The Democrat takes her licks in absentia during a debate of her primary opponents Wednesday.
By BILL VARIAN, Times Staff Writer
Published August 24, 2006
ST. PETERSBURG - The other Democratic candidates for the 11th Congressional District seat sharpened their knives on perceived front-runner Kathy Castor during a debate she didn't attend Wednesday night.
Lawyer Scott Farrell said that although Castor claims to stand up to special interests, she has received more than $400,000 of her more than $900,000 in campaign contributions from outside of Florida.
Al Fox, an activist for opening relations with Cuba, noted that the giant power poles erected by Tampa Electric Co. in the Egypt Lake area of north Tampa still stand, although Castor says she has championed the cause of residents who oppose them.
State Sen. Les Miller said Castor was no hero when moderator Wayne Garcia asked her opponents whether she deserved that label for casting the lone Hillsborough County Commission vote against that government's ban on gay pride recognition.
"It's the right thing to do," Miller said. "I was elected by the people, and that's what I'm supposed to do."
Garcia writes a political column for the Weekly Planet newspaper, which organized Wednesday's debate at the Palladium Theater. He said before the opening comments that Castor's campaign actually suggested the date.
Castor's campaign manager, Clay Phillips, was left to defend both her absence and the comments from her rivals. He said he initially agreed to the debate time before learning of a public hearing, which had two important items Castor couldn't miss.
In addition to the out-of-state money, Castor has received a little more than $80,000 from political action committees. Phillips said most of that came from labor groups and organizations the other candidates courted as well. Her rivals "are disappointed they weren't as successful in getting those resources," he said.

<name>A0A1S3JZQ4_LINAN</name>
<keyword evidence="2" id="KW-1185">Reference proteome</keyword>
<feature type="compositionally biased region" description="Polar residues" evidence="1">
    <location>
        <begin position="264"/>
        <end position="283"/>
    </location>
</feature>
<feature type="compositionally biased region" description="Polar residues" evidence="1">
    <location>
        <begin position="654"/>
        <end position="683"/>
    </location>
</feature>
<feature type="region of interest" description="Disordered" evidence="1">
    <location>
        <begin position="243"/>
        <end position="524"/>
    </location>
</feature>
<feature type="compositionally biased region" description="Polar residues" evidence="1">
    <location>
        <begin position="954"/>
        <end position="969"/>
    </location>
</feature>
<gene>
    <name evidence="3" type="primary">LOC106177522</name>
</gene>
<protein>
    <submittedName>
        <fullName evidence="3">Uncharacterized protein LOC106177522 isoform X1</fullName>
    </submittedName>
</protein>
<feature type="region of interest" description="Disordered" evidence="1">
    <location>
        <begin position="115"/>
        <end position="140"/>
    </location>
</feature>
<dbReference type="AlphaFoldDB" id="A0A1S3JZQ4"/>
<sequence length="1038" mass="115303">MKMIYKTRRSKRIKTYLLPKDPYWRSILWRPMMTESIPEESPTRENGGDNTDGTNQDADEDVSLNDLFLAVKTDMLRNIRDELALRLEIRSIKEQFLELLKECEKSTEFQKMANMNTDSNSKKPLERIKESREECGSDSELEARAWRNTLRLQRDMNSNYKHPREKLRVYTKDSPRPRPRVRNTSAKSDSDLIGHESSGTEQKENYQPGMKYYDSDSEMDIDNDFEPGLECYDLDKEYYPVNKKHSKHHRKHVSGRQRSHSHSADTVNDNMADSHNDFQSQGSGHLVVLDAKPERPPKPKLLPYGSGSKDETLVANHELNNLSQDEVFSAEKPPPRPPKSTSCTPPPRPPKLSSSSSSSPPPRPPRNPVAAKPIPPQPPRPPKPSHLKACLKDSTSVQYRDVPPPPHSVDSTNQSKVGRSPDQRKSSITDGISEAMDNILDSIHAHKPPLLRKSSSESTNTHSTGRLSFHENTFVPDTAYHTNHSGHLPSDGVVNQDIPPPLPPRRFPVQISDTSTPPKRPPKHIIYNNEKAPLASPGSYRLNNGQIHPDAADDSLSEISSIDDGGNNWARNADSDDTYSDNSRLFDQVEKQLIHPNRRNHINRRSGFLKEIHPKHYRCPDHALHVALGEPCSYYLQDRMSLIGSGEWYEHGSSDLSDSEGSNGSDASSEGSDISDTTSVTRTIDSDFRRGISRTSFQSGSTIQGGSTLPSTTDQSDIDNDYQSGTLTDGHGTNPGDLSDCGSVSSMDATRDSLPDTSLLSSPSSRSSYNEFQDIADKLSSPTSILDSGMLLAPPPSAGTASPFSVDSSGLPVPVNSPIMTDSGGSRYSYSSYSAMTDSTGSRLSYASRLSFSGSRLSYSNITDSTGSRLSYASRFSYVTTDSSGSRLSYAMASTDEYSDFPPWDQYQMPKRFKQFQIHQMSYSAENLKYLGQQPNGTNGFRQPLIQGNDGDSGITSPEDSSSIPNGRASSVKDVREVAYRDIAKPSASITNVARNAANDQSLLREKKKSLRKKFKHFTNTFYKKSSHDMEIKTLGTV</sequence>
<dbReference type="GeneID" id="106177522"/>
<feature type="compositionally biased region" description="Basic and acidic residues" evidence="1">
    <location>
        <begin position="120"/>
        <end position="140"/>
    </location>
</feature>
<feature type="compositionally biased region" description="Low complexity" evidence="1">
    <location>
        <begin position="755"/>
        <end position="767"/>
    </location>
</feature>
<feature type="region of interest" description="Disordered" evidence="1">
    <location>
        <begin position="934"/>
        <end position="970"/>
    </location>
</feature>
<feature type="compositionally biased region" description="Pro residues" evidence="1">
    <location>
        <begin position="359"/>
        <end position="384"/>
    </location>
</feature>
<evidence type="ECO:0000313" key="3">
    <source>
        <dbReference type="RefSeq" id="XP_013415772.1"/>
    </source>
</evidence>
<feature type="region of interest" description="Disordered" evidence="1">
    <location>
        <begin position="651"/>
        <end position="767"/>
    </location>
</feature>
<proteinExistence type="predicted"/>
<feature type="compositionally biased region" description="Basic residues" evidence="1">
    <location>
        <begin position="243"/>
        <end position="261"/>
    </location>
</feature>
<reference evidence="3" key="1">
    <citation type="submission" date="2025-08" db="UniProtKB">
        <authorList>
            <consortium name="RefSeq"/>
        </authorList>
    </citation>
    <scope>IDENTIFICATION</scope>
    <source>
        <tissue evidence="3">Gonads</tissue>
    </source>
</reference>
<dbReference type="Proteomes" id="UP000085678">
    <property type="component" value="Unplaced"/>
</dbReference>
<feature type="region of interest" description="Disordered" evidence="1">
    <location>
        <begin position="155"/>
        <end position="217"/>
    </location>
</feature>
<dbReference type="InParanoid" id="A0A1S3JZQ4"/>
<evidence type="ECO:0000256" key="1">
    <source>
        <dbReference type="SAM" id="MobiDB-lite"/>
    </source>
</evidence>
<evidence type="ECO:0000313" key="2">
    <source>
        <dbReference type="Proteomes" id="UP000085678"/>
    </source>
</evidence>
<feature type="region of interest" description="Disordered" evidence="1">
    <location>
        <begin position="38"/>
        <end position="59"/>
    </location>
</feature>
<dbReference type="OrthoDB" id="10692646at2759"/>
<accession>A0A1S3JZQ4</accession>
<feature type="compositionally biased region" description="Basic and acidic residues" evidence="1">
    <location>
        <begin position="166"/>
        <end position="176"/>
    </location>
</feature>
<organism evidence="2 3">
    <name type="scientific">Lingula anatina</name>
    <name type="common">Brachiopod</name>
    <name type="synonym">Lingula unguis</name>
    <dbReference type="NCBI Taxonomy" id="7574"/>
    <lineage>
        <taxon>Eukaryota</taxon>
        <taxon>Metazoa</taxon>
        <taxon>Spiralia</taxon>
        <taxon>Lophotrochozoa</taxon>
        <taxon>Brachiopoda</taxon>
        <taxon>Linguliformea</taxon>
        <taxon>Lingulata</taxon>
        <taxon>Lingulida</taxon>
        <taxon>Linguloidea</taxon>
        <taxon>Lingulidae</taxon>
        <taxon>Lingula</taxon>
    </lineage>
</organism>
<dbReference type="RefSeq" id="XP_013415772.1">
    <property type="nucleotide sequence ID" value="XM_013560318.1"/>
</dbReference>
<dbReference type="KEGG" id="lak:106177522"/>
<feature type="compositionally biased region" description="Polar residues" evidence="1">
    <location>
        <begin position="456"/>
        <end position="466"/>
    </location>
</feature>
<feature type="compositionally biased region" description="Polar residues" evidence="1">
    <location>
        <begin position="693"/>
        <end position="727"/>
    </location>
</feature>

Much of the out-of-state money comes through Emily's List, a group that supports candidates who are prochoice, Phillips said. He said Castor touts her record of standing up to powerful interests because she has, be they developers or those pushing to privatize the county's indigent health care program.
In a predebate news release, Farrell accused Castor of taking money from big corporations with bills before Congress, such as Verizon, and from Washington, D.C., influence peddlers, such as the former firm of disgraced lobbyist Jack Abramoff.
Fox echoed that, saying her campaign image doesn't match her campaign ledger books.
Lawyer Michael Steinberg was least inclined to draw blood, saying he hoped to work with whoever is elected, if it's not him.
The primary election is Sept. 5. The winner of the Democratic contest in District 11 will face Republican Eddie Adams Jr. of Temple Terrace in the general election.